“I was definitely not expecting to be studying here,” Tsynda says. “I had heard so much about living in Canada before, you know the nature and people. It’s been nice so far.”
Tsynda and Andrii Zolkin are the two students selected for UFV’s International Emergency Fund (IEF), which supports international students affected by recent crises and catastrophes. UFV International had been discussing and designing this program for years. A series of global events including the pandemic accelerated the urgency.
“We had been looking at creating a fund as a source of support for those impacted by disasters and geopolitical events around the world — not just in Ukraine — although the invasion and then the war in that region ignited a massive displacement of people and young students,” says David McGuire, Associate Vice President, UFV International.
The IEF fund covers the students’ tuition, housing, a meal plan, and modest relocation allowances. UFV International also assists with the application process, transition to Canada, and settlement.
“Our goal is to provide a level of support that will set students up for success,” McGuire says. “And I think the International Emergency Fund is structured to do just that.”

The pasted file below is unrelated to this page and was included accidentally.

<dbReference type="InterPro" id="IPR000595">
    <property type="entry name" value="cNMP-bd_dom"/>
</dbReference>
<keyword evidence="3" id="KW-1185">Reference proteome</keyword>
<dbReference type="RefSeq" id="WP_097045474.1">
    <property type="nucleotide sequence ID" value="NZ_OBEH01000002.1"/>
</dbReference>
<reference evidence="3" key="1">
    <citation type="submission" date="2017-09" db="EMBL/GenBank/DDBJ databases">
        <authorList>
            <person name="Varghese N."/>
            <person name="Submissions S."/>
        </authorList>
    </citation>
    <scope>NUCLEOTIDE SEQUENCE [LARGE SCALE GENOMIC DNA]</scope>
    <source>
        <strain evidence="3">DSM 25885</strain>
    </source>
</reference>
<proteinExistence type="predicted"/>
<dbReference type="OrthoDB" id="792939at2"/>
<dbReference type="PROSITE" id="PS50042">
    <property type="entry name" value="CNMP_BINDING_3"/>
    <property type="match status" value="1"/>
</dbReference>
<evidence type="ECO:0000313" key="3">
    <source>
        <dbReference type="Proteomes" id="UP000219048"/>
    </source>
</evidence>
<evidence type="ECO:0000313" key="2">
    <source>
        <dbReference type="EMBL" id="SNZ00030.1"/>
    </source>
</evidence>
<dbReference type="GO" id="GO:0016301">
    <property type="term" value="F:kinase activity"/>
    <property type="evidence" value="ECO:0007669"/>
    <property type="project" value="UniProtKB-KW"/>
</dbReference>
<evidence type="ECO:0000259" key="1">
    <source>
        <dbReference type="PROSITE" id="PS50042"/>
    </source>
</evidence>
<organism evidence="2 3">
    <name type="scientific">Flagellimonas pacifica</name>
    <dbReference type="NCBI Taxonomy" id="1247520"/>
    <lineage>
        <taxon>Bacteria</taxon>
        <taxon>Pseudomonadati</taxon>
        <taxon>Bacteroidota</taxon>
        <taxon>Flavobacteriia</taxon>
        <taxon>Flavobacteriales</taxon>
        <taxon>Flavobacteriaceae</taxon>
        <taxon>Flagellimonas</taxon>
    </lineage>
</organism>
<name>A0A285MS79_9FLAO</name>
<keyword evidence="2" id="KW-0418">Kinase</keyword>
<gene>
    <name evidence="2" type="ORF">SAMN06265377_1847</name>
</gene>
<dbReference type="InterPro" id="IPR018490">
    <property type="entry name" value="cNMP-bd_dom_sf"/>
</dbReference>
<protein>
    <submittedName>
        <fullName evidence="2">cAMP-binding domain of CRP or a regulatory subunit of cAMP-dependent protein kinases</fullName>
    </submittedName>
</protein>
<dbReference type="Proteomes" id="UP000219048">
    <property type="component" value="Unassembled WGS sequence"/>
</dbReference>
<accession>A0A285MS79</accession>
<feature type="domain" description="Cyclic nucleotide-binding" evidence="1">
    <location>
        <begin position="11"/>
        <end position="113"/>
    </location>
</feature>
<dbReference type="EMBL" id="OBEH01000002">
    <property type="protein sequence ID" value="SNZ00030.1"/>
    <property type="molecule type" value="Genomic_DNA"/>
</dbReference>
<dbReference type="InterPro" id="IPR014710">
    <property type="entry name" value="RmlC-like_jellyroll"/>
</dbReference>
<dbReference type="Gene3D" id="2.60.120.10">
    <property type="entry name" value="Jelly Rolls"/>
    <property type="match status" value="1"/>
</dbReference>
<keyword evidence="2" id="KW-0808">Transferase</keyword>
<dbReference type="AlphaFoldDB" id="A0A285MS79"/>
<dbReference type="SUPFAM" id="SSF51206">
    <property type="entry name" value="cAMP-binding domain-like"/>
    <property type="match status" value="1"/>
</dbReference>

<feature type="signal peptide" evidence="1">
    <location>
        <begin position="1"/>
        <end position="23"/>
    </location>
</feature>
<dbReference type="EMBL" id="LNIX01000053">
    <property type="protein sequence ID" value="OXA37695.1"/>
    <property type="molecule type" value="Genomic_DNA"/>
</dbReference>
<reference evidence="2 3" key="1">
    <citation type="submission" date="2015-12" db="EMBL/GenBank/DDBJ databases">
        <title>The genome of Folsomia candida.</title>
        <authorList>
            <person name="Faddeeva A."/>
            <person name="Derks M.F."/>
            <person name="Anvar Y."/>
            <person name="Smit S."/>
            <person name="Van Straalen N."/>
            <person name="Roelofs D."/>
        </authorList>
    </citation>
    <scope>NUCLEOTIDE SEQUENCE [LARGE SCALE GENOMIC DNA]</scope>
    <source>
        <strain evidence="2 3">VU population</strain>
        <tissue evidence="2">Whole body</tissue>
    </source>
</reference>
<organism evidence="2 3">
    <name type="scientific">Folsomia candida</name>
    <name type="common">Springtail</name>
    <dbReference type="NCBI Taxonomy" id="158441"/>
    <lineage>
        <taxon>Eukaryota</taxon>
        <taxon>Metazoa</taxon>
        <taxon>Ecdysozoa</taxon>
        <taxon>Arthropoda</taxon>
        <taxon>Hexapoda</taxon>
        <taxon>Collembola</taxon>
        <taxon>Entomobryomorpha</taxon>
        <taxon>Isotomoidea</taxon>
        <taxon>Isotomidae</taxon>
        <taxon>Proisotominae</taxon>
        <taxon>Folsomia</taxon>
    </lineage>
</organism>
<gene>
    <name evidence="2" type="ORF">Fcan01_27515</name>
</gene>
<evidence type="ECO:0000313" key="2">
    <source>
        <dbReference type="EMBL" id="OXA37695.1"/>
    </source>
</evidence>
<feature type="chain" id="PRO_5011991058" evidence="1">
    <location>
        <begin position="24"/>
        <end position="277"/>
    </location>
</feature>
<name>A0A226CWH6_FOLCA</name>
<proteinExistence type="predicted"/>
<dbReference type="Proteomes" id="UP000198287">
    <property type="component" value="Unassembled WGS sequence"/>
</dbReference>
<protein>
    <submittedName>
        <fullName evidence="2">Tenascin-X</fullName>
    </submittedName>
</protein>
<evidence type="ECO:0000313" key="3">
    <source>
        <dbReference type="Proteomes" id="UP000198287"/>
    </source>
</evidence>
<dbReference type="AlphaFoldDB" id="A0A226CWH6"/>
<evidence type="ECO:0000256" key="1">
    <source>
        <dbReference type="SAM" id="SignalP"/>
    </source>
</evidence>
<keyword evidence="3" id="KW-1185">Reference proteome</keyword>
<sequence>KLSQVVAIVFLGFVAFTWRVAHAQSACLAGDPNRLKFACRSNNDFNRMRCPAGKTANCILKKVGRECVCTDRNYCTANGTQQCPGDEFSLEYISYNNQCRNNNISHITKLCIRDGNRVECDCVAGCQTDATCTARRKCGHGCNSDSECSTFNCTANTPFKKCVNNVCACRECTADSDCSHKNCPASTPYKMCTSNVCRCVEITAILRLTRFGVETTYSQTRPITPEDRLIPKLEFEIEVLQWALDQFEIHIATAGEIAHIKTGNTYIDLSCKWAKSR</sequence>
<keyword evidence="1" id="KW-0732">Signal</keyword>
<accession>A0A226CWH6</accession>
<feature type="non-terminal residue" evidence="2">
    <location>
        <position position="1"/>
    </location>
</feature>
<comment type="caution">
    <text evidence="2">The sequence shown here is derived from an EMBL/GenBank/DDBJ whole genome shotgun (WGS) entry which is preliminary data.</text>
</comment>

For Zolkin, 19, the financial assistance has been welcomed. In 2015, his family relocated to BC to escape the tumult occurring with the Ukraine revolution, which sparked the overthrow of the government. He integrated well with Canadian culture and attended R.E. Mountain Secondary in Langley. But without permanent residence status, his family was unable to afford the international university tuition, so he returned to Kyiv in 2021 to explore university options there.
“I was even planning to maybe go to Moscow for university at some point before all this,” says Zolkin, noting the tension between Russia and Ukraine had not reached levels of concern yet.
“Here’s a guy who went to high school in our catchment area — someone who would have sat in an auditorium or gymnasium and heard UFV recruiters present,” adds McGuire. “But, in retrospect, he picked a horribly unlucky time to return to Ukraine.”